After spending the past two years as a dance instructor and choreographer at Cowley College, Cara Kem will transition into the role of interim theatre director as the school prepares for the 2016-2017 academic year. Kem had an opportunity to spend the past two years working with previous Theatre Director John Sefel. Kem, an Oklahoma native, received her BS from the University of Central Oklahoma. She started her professional career at 13 at the Music Theatre of Wichita and Horsefeathers and Applesauce before performing leading roles in many other regional theaters across the county.
The Arkansas City Police Department announced a sizable drop in 2015 crime statistics at Tuesday night’s City Commission meeting, falling into a tie with Winfield in overall crime index and coming in even lower than its sister city in the property crime index. Police chief Dan Ward stated that, while he knew stats for 2015 had decreased, he did not know how we compared to the other agencies in Kansas for the year. He added that he was very happy to see that while the city’s crime rates dropped in virtually every area, most agencies across Kansas saw fairly large increases. Arkansas City’s overall crime index dropped from 44.3 to 38.2 in 2015. At the same time, the state average increased from 34.6 to 36.5. This means that Arkansas City has an overall crime index that is about average for the entire state of Kansas.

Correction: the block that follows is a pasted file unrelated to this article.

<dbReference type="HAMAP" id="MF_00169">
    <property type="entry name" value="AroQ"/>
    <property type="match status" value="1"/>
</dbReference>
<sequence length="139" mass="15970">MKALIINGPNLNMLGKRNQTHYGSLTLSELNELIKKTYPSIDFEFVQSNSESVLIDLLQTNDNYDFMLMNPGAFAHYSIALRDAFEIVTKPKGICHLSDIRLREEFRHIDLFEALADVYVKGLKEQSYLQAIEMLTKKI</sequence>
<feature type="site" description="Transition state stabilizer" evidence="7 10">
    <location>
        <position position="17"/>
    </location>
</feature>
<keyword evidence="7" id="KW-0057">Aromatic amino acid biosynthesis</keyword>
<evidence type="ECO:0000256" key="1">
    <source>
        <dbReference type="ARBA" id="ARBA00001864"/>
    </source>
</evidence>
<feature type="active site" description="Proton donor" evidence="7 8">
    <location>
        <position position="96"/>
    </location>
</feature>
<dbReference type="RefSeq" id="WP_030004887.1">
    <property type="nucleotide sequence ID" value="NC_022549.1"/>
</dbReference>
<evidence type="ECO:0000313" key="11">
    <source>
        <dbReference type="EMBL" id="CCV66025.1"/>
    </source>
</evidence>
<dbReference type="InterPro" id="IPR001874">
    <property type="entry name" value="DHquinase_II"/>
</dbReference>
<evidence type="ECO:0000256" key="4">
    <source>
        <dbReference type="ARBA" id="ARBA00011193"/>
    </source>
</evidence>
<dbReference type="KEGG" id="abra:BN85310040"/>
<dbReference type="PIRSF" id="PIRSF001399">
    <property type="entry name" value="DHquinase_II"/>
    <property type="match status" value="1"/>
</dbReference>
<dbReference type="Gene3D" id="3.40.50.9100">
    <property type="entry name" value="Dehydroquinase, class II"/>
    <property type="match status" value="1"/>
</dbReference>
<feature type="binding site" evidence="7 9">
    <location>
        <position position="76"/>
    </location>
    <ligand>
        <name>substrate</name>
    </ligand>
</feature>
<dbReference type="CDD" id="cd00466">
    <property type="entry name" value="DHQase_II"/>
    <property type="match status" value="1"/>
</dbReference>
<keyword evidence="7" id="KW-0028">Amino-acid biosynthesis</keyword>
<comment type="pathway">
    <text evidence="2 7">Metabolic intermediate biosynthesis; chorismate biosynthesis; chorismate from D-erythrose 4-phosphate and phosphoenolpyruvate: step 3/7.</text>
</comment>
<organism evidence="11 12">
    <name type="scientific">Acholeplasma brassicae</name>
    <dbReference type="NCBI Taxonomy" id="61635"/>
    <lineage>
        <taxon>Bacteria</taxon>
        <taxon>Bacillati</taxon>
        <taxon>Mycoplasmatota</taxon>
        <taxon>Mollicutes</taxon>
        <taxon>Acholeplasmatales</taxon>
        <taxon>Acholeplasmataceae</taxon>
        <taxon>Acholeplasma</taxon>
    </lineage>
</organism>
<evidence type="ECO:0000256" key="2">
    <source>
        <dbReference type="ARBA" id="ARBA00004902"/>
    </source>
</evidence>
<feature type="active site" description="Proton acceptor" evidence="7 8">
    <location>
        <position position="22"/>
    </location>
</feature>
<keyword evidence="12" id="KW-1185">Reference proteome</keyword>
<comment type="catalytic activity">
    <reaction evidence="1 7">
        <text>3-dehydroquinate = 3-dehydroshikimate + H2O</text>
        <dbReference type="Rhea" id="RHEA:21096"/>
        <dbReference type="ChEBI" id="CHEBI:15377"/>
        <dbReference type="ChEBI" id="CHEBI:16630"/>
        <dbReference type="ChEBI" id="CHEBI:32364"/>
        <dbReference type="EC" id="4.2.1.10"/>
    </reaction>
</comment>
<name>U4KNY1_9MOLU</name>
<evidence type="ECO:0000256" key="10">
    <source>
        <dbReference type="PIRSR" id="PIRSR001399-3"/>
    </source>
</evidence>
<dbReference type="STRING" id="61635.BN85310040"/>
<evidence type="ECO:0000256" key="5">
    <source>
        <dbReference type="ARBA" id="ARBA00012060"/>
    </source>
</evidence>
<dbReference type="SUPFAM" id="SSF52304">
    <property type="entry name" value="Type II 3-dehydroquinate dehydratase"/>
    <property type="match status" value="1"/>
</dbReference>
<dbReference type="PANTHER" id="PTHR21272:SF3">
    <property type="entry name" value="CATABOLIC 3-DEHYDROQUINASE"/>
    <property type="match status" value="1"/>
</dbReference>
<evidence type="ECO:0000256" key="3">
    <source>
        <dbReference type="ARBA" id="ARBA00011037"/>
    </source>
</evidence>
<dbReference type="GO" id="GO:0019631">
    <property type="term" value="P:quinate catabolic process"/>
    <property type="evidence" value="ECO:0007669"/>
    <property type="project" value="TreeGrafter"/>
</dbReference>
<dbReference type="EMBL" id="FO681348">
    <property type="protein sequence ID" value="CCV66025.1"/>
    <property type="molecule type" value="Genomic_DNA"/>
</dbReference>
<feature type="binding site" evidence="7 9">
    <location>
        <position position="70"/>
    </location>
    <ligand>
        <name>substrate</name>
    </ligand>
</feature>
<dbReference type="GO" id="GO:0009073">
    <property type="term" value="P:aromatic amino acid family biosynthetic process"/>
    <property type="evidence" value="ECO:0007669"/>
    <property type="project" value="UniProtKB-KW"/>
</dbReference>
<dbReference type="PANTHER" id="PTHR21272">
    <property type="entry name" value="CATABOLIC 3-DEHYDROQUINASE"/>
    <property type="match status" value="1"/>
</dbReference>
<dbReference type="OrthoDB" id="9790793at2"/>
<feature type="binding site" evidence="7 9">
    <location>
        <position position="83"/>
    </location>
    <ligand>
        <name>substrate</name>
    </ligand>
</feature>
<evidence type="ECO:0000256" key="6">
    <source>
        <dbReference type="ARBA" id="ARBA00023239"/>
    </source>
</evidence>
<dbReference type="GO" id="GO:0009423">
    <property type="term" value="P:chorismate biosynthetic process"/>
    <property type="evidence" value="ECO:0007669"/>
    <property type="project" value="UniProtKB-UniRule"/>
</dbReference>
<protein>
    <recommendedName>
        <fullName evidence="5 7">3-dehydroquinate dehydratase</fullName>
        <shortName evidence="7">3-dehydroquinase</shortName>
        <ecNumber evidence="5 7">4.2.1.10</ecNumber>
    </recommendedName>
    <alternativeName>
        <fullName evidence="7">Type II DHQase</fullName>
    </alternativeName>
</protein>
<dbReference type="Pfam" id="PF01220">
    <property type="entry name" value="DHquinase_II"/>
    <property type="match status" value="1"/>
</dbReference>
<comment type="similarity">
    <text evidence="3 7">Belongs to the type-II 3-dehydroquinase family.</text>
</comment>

In advance of the upcoming election, the candidates for the offices of district judge, Cowley County attorney and Cowley County sheriff met at the Baden Square Community Center in Winfield recently, for a public “question-and-answer” session. More than 100 people showed up to ask questions, and to learn just where each of the candidates stood on important issues. Each candidate was given two minutes to present an opening statement, answer questions and then give a closing statement. The candidates remained after the forum to meet the public, address their concerns and answer even more questions. The primary election is scheduled for Aug 2.